100-Year-Old Cider Sparks Curiosity in Historic Victorian Downtown Building

When a water pipe burst in the basement of 1109 Main St, Gabe Hays, building owner and principal landscape architect for WallacePancher Group, got to work clearing out debris so that repairs could be made. The building has been home to a dozen businesses, so the piles of refuse were expected. When Hays and his stepson started clearing the space, though, they were surprised by what they found tucked away in the sub-basement of the building.

Past and Present Tenants of 1109 Main Street

The building, now home to Mugshots, has stood for nearly two centuries. The first business to call 1109 Main St home was Arbenz and Company, listed in 1874. Operated by German immigrant John Arbenz, the store manufactured, sold, and repaired furniture. Interestingly, records show the business also served as an undertaker, preparing bodies for burial.

In 1887, records show a business operated by Peter Loecher, another German immigrant, who sold “variety goods, fancy goods,” including prayer books, toys, children’s carriages, and bicycles. His family lived on the upper floors of 1109 Main St until at least 1903.

  • 1109 Main St has housed many businesses throughout its multi-century history. Today, it is home to Mugshots, which opened in 2020.

Jacques Front, a French immigrant, operated Elite Hair Dressing, Manicuring, and Chiropody Parlors, opening in 1904. At some point, the business was renamed Front’s Beauty Shop and continued operating until the 1950s.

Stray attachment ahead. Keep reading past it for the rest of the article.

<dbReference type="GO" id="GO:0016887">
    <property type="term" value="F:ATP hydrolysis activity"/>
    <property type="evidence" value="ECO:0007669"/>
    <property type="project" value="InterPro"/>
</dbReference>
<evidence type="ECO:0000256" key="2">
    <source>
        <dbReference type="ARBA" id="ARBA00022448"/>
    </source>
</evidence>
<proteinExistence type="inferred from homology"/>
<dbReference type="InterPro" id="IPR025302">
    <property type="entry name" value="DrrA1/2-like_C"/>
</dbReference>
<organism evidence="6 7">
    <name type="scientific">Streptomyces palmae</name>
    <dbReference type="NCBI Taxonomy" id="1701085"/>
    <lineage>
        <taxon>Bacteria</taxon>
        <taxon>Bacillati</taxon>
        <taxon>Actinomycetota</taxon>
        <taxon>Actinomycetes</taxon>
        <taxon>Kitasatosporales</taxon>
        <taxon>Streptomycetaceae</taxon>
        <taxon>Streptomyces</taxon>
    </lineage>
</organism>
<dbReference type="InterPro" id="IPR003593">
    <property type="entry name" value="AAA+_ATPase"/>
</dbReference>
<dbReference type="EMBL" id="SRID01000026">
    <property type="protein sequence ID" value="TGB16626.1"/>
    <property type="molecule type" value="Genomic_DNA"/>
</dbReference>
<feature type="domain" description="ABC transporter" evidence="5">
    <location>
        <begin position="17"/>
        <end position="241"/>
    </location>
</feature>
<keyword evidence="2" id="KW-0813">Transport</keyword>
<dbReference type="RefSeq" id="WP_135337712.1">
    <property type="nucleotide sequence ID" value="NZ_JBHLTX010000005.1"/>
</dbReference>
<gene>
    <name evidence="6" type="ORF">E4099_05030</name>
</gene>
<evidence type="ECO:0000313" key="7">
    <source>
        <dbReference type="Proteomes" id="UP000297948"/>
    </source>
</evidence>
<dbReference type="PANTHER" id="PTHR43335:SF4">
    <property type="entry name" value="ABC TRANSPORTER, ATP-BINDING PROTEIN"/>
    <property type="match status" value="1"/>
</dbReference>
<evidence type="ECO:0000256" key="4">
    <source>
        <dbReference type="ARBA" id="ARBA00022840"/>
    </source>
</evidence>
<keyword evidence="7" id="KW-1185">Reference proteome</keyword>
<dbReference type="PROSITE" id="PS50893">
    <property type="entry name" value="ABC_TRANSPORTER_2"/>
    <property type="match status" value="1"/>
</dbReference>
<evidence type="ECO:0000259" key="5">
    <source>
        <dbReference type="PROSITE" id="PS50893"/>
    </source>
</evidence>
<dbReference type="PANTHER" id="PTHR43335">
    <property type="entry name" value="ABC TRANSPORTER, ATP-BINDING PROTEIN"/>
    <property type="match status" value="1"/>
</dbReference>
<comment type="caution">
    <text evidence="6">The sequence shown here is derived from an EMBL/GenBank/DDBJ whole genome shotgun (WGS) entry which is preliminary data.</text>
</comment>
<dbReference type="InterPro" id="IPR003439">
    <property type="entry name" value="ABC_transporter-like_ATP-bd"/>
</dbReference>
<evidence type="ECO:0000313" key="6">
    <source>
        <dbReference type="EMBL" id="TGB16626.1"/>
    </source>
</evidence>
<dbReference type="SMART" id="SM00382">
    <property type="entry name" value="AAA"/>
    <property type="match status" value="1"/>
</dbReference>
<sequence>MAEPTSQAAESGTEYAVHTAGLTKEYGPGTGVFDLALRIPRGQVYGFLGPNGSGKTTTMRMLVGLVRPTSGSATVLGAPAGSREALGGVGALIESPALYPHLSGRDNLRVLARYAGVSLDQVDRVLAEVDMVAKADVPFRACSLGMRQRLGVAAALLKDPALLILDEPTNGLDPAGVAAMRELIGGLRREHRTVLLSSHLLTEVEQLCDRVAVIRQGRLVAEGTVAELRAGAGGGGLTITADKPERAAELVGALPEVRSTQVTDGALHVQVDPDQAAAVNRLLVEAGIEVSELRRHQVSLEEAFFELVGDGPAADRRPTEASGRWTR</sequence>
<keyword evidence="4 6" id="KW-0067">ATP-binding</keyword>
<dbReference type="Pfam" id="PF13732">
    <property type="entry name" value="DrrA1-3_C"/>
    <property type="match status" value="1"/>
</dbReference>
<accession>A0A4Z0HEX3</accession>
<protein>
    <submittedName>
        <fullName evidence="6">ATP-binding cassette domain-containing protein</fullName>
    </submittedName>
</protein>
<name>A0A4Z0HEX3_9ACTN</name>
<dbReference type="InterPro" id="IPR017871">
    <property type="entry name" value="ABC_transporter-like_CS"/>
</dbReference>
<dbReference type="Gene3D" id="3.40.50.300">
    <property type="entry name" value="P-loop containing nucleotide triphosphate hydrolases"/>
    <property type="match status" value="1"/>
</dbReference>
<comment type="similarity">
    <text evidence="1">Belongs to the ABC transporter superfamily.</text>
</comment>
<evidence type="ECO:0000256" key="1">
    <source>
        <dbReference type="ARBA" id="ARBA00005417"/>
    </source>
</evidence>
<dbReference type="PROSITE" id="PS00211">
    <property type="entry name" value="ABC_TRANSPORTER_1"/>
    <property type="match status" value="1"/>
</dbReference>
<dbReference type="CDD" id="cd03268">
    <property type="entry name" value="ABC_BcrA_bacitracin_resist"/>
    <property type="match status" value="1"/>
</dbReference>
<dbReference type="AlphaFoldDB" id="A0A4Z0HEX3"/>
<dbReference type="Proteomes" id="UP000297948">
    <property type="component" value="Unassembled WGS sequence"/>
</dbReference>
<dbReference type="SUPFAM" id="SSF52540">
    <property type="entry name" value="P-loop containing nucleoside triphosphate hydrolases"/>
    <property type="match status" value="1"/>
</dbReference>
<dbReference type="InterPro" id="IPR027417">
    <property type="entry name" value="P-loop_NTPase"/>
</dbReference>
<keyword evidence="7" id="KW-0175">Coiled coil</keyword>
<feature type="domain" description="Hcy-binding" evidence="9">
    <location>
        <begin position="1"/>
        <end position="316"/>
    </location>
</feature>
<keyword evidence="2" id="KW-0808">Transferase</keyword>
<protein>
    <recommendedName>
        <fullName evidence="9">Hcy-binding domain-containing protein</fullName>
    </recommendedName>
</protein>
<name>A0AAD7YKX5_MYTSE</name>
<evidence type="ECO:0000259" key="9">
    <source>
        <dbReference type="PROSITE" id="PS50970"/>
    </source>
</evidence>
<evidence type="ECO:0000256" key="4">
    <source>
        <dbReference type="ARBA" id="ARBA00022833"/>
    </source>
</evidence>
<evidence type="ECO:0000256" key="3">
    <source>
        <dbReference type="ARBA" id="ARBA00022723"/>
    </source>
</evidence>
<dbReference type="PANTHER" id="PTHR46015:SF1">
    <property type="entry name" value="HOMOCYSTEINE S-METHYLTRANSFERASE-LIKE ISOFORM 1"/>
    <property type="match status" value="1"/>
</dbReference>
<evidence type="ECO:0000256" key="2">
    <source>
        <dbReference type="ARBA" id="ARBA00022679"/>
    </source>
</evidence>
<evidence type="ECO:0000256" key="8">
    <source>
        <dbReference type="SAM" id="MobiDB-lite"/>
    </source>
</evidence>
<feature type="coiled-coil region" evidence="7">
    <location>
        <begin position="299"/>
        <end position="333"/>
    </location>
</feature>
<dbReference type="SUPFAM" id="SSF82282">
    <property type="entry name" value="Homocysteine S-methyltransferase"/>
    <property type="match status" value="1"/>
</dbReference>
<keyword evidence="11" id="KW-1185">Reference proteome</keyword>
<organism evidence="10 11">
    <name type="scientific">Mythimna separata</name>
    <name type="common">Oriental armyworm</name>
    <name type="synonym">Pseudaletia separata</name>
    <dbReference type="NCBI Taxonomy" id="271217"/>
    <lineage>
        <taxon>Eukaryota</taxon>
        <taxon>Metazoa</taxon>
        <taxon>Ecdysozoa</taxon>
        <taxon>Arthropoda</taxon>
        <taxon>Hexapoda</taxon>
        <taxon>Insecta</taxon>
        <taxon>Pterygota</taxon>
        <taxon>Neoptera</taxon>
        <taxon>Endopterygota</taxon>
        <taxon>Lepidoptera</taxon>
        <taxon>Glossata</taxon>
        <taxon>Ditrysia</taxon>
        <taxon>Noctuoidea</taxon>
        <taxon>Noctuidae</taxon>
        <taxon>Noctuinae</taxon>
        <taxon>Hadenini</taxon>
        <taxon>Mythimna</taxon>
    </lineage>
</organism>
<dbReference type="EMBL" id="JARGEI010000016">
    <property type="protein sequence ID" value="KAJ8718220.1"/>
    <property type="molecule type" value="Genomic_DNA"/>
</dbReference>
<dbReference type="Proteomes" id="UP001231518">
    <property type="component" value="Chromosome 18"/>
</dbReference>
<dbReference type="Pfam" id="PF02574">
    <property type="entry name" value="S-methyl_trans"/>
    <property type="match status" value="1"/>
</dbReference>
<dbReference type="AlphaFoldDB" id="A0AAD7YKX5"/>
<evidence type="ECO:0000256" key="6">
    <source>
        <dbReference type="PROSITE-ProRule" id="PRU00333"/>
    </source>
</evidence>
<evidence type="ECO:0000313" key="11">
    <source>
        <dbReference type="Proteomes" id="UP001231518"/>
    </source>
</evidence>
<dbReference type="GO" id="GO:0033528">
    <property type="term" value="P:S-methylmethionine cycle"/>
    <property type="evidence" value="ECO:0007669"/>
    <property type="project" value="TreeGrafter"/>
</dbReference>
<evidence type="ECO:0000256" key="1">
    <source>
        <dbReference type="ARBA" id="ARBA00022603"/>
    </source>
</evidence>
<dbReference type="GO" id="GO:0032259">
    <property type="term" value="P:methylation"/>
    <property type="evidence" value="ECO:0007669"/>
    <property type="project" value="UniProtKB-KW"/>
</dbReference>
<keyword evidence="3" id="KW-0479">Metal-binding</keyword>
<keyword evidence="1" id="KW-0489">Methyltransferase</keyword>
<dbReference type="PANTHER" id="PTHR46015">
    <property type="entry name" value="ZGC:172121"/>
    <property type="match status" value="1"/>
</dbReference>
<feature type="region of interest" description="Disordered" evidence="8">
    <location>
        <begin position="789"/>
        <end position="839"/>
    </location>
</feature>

From the 1960s through the 2006, a series of businesses called 1109 Main St home. A wallpaper store, piano dealer, clothing shop, videotape repair, art galleries, and a print shop, all set up shop in the storefront. For over a decade the property sat vacant until Mugshots opened in 2020, still operating to this day.

Hidden Treasure Revealed

With the history 1109 Main St has, Hays had an idea of what to expect when he went exploring the sub-basement of the building. Piles of old doors, kids toys, crates, bed frames, windows, and scrap filled the historic space, collected by generations of tenants. What Hays and his stepson didn’t expect to find, though, was a giant five-gallon jar of liquid.

“We brought it upstairs and sort of got excited about it,” Hays said, remembering the moment when they found the bottle. “We knew it was liquid. We knew it was old. We knew Wheeling’s history so we could only assume and hope it was some kind of alcohol, or something fun.”

  • Gabe Hays poses with a historic bottle of what appears to be apple cider, found in the sub basement of 1109 Main St. The bottle is at least 5 gallons, and likely over a hundred years old.

During prohibition, Wheeling famously had several speakeasies hidden around the city. These secret bars and other rooms have been unearthed during the recent Streetscape project as crews tear into sidewalks and discover outcroppings of buildings built under the street. 

When Hays and his stepson moved the bottle, likely weighing over thirty pounds, the cork got wet and well into the bottle. “We did a little video of the moment, smelled it, and determined it was indeed alcohol,” Gabe said of the moment. “It smells just like apple cider vinegar.” 

Often when cider or wine goes bad it gives off a vinegary smell, leading to the conclusion that the bottle likely contained alcohol at some point.